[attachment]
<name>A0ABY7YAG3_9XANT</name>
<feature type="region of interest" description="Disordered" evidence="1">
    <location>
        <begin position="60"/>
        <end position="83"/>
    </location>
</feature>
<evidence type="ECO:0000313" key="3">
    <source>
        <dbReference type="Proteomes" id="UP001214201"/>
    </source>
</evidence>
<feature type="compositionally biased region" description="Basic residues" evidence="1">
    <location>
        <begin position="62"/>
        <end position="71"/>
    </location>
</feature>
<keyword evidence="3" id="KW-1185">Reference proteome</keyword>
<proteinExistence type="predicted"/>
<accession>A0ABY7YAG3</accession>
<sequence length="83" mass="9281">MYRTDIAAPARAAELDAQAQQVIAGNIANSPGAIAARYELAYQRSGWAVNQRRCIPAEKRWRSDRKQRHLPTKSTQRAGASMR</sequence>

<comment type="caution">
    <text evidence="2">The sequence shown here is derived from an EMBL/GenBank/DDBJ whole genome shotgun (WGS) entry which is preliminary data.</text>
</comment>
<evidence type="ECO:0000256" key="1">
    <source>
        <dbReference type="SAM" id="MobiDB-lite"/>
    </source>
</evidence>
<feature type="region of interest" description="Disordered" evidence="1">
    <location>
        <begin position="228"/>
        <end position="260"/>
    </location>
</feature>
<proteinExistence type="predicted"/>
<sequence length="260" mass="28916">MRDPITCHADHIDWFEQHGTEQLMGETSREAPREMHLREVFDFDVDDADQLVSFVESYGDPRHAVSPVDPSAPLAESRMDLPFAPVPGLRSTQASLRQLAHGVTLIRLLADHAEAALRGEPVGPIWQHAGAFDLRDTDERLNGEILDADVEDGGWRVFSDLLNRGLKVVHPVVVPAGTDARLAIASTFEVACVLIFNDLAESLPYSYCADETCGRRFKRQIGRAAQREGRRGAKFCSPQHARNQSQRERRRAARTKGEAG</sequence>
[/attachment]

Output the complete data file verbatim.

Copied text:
<name>A0ABY7YAG3_9XANT</name>
<feature type="region of interest" description="Disordered" evidence="1">
    <location>
        <begin position="60"/>
        <end position="83"/>
    </location>
</feature>
<evidence type="ECO:0000313" key="3">
    <source>
        <dbReference type="Proteomes" id="UP001214201"/>
    </source>
</evidence>
<feature type="compositionally biased region" description="Basic residues" evidence="1">
    <location>
        <begin position="62"/>
        <end position="71"/>
    </location>
</feature>
<keyword evidence="3" id="KW-1185">Reference proteome</keyword>
<proteinExistence type="predicted"/>
<accession>A0ABY7YAG3</accession>
<sequence length="83" mass="9281">MYRTDIAAPARAAELDAQAQQVIAGNIANSPGAIAARYELAYQRSGWAVNQRRCIPAEKRWRSDRKQRHLPTKSTQRAGASMR</sequence>

<comment type="caution">
    <text evidence="2">The sequence shown here is derived from an EMBL/GenBank/DDBJ whole genome shotgun (WGS) entry which is preliminary data.</text>
</comment>
<evidence type="ECO:0000256" key="1">
    <source>
        <dbReference type="SAM" id="MobiDB-lite"/>
    </source>
</evidence>
<feature type="region of interest" description="Disordered" evidence="1">
    <location>
        <begin position="228"/>
        <end position="260"/>
    </location>
</feature>
<proteinExistence type="predicted"/>
<sequence length="260" mass="28916">MRDPITCHADHIDWFEQHGTEQLMGETSREAPREMHLREVFDFDVDDADQLVSFVESYGDPRHAVSPVDPSAPLAESRMDLPFAPVPGLRSTQASLRQLAHGVTLIRLLADHAEAALRGEPVGPIWQHAGAFDLRDTDERLNGEILDADVEDGGWRVFSDLLNRGLKVVHPVVVPAGTDARLAIASTFEVACVLIFNDLAESLPYSYCADETCGRRFKRQIGRAAQREGRRGAKFCSPQHARNQSQRERRRAARTKGEAG</sequence>